I’ll continue this leg-injury-themed string of posts with a Yajeev flashback.
I am often asked about the bright pink six-inch scar on my left knee. I usually brush off the question with a short, technically correct response: “wrestling”.
I had decided to join the wrestling team in the seventh grade. I cannot recall what it was that made me think that this sort of thing was up my alley. It may have been my stellar performance in the KWF (Kids Wrestling Federation), the WWF-mimicking imaginary wrestling league founded by my childhood friend, Ed. My best friend Justin (ring name: White Tiger) and I (ring name: Black Panther—I swear I came by the name honest—I had no idea there was an organization by the same name) dominated the other wrestlers in the federation (most of whom were younger or smaller than we were)… my brother was the Texas Hillbilly… Ed was the Executioner… Dave was The Wavedog (he was truly a legend in his own mind… he moved away to Detroit. When he returned to Youngstown to see old chums, he insisted on keeping his visit a surprise, revealing himself to his friends by sprinting into a makeshift wrestling ring in our backyard to his very own theme music, Eye of the Tiger). Ed always told us we’d lose to the wrestler whose ring name was the same as his birth name: Jesse. Justin and I never met this kid, and, to this day, I believe Jesse to be a figment of Ed’s imagination.
For some reason, I thought I’d like the non-professional variety of wrestling.
I made it through a couple of hot, sticky practices and quickly learned that my eminence in the pre-pro wrestling circuit in no way translated to success in the fieldhouse. On the third evening of wrestling practice, I was walking to the fieldhouse with a few of my co-wrestlers (they refused to be called tag team partners), when I stepped on a patch of black ice. My leg twisted, I felt a pop in my knee, and I was down.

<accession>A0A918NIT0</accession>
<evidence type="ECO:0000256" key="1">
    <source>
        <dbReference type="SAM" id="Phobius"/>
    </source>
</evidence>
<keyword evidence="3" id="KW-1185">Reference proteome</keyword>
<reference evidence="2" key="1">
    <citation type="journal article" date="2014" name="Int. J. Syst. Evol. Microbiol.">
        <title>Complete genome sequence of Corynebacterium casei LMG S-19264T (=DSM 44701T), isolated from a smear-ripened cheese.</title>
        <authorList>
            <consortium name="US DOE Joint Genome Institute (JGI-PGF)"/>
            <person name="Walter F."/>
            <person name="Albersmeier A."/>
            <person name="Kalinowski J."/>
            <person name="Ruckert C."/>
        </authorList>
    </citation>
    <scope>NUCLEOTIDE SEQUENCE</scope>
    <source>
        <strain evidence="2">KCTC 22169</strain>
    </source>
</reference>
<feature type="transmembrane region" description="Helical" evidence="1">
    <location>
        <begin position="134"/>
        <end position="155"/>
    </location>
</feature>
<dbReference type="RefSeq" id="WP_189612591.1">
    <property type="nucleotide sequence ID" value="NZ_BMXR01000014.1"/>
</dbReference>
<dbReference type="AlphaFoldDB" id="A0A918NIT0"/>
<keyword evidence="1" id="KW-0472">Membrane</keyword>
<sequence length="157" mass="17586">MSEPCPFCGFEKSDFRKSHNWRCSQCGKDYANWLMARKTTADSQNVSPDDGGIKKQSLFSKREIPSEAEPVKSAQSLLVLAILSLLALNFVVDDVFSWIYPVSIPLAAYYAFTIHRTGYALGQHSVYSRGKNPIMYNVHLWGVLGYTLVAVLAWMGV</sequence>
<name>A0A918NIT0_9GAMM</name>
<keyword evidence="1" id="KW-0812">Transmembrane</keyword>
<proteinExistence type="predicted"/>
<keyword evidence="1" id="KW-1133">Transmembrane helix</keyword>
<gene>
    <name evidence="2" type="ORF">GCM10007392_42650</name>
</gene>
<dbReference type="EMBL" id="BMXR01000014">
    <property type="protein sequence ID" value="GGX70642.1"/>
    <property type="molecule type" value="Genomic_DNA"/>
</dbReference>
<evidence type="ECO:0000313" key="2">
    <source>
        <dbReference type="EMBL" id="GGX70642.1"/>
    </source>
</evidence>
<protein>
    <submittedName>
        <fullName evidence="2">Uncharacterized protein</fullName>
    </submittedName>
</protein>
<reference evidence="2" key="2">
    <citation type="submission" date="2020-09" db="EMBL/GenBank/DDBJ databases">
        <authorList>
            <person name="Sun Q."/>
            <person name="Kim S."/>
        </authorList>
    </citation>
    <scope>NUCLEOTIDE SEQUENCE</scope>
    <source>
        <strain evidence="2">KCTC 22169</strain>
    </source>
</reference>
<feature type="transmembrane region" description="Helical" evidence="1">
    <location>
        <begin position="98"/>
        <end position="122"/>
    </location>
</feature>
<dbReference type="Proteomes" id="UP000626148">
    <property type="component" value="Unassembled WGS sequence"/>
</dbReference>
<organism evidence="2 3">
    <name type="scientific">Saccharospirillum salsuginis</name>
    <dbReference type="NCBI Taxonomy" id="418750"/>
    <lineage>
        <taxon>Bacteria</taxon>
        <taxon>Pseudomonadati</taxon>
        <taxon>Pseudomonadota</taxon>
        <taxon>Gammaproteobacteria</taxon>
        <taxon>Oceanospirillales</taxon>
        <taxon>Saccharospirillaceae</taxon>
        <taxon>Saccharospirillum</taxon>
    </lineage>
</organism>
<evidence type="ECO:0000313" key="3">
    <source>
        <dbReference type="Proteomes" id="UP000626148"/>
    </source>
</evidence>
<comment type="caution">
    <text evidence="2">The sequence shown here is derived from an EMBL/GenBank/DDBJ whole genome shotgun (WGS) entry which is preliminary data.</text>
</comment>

The next day, I was on crutches. People asked me how I hurt myself. I tried to give the one word answer indicated above: “wrestling”. It didn’t work, however, when other wrestlers were around to hear me being asked. They relished the opportunity to describe my embarrassing non-wrestling-related injury.
That was the end of my wrestling career and the beginning of a string of non-sports related knee injuries that culminated in surgery my freshman year of high school. The most humiliating injury came at a church youth group event. We were playing an icebreaker game called “Mingle.” The rules were simple. Everyone had to mill around in the crowd of youth repeating the words “mingle mingle mingle”. At his whim, the youth leader would call out a number and the mingling youths would have to immediately form small groups of that number. For example, we adolescents would be milling about, mumbling “mingle mingle mingle mingle mingle ming-“ and the youth leader would shout “THREE!” Immediately, frantically, the youths would attempt to cluster into groups of threes. Any leftover kids who couldn’t find two other friends to cluster with would be eliminated. And on we would go until the group was winnowed down to two lucky young souls.
Well, we were two or three rounds into a competitive game of Mingle when Pastor Rich yelled “FOUR!” The next thing that was heard is normally not a part of the Mingle game: a blood-curdling yelp from a pained 15-year-old: “AHH, MY KNEE!” And I was down, my knee dislocated, the first Mingler in the history of the game to suffer an injury requiring medical attention.
I had surgery that fall. I’ve got a big red scar to show for it.
The doctors fixed my knee, but they could do nothing to prevent the multitude of unprovoked falls and injuries I would experience the rest of my days.
It is my lot.